mon 25/01/2021

Fast Food, Fast Music, Spitalfields Festival online - sizzling, scintillating fun and mastery | reviews, news & interviews

Fast Food, Fast Music, Spitalfields Festival online - sizzling, scintillating fun and mastery

Fast Food, Fast Music, Spitalfields Festival online - sizzling, scintillating fun and mastery

4am in a Birmingham McDonald's, eating/cooking alongside playing and other wonders

Presenter/curator/composer and musicians introduce the event

A good idea on paper – commission composers of all ages who happen to be women to write music for one, two or three instruments with the fundamental theme of swiftness and brevity, food element an optional extra – turns out to work brilliantly on screen, even if it was originally destined for a live lunchtime festival event.

A good idea on paper – commission composers of all ages who happen to be women to write music for one, two or three instruments with the fundamental theme of swiftness and brevity, food element an optional extra – turns out to work brilliantly on screen, even if it was originally destined for a live lunchtime festival event. Take 11 personable women – nine composers, including Spitalfields Festival curator and presenter Errollyn Wallen, viola-player and producer of the film Rita Porfiris and pianist Siwan Rhys – one man, very funny when necessary, violinist Anton Miller, blend skilfully and you have a banquet like no other you've ever tasted.

The brief of short works allows a whole range of styles and approaches to be showcased, while the option of bringing food into it offers video opportunities different from what you'd get in live performance. Tonal, mellifluous heart is to be found in Wallen’s Five Postcards and Susie Self’s Fast, while the first witty etching enters with the move from trio to solo viola in Joy Effiong’s Wings as Flippers, a portrait of a character she knows calledcalled “The Penguin” who moves with grace through the water. Rita Porfiris and Anton Miller playing in the kitchenRoughness enters the sound-picture in a more ironic approach to tonality, Victoria Benito’s All lovers do is orbit the sun, and the real eccentricities surfaces after the fun intervalette reflections on food, which then takes a more central part. Mystery is there in Joy Effiong’s trio piece Moloko, straightforward wit and brio in Sarah Rodgers’s Sizzle. Somehow I warmed most of all to the theme and execution of Millicent James’s Rush Hour Time!, a Birmingham student’s evocation of the 4am shift in McDonalds after a night on the town: kudos to Miller for donning a crazy wig, but the quality of his and Porfiris’s playing – the couple works professionally as a duo – is never in doubt.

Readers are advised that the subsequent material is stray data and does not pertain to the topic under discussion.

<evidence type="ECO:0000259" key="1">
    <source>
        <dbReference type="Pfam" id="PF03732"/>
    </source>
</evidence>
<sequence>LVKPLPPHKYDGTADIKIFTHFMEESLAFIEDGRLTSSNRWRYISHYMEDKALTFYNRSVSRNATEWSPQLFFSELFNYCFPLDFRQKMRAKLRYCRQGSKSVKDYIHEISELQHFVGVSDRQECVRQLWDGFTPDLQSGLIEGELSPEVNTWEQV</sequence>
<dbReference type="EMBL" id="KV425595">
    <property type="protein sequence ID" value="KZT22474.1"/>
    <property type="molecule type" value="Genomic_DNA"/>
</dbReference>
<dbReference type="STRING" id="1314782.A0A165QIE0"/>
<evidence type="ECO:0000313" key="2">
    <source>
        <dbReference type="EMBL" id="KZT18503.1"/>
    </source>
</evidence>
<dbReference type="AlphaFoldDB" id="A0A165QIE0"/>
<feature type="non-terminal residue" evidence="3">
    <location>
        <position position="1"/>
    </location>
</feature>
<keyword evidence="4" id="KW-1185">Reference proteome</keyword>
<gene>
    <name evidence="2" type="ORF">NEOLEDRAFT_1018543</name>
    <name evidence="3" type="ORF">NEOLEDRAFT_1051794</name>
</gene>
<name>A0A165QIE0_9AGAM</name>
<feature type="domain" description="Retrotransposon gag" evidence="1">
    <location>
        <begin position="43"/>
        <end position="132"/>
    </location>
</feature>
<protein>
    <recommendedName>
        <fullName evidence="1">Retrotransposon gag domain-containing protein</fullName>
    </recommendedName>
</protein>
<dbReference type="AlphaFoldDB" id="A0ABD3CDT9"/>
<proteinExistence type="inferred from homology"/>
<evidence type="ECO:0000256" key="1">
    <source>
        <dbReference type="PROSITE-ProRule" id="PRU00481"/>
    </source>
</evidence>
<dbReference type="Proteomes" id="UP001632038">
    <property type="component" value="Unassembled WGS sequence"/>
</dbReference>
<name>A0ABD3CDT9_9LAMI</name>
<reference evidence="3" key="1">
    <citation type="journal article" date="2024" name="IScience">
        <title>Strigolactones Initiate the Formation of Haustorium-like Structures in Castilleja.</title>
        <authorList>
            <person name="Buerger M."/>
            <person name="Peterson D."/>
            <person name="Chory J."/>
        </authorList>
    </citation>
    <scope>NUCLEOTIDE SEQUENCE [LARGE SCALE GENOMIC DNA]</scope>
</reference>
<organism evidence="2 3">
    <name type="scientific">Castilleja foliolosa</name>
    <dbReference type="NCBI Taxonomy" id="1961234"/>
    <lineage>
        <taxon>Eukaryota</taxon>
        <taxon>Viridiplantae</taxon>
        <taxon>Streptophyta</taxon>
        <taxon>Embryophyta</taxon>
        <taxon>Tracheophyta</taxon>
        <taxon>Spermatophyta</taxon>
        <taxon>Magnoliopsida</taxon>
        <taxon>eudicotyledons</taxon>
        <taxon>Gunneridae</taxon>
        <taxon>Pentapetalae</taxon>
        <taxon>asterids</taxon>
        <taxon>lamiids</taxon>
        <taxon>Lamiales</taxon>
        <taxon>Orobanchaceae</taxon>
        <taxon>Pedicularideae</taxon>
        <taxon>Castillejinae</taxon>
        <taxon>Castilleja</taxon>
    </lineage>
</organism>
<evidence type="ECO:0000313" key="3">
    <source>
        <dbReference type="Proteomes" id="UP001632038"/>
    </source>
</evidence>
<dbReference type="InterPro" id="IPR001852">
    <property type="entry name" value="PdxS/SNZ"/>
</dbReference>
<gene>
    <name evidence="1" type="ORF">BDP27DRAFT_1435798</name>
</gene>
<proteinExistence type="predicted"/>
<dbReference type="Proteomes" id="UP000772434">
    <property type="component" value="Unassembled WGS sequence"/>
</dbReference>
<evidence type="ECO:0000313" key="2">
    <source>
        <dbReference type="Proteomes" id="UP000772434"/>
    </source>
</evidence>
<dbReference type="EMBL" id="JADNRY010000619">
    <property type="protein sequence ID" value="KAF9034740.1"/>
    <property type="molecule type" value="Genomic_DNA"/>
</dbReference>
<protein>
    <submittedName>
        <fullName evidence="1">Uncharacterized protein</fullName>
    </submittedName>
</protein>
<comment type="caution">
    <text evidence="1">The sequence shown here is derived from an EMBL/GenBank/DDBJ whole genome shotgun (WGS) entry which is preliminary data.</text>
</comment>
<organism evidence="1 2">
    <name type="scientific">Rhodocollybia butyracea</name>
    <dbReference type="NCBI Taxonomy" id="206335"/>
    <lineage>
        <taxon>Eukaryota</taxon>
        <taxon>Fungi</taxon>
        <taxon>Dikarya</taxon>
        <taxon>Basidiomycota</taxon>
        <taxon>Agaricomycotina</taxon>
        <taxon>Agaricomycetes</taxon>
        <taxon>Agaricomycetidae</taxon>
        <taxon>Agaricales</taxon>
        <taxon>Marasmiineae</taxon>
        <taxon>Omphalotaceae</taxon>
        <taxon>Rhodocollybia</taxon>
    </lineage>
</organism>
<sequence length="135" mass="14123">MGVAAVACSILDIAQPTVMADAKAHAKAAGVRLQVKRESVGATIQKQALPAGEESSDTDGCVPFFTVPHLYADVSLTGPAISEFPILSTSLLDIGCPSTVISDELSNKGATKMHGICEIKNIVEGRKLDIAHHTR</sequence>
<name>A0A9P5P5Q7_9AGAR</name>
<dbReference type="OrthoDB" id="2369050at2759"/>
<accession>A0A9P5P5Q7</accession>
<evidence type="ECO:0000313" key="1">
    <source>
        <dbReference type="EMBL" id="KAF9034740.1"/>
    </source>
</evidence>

The kitchen visuals carry Héloïse Warner’s Presto Pasta for violin(guini) and (ra)viola (Miller and Porfiris pictured above), and there’s an even quirky play-, sip- and munch-out in Jasmin Rodgman’s Mukbang, based on the South Korean online sensation of people eating in silence while you watch (who knew?): a final bow to the versatility of Rodgers, Porfiris and Rhys. Well worth the “ticket”, which will also bring you the Dunedin Consort and a song special where Wallen welcomes Katie Melua. This one gets five stars for originality and execution. Maybe Wallen can give us an adapted, even added-to version when the Spitalfields Festival goes live again next year.

The option of bringing food into the brief offers video opportunities different from what you'd get in live performance

rating

Editor Rating: 
5
Average: 5 (1 vote)

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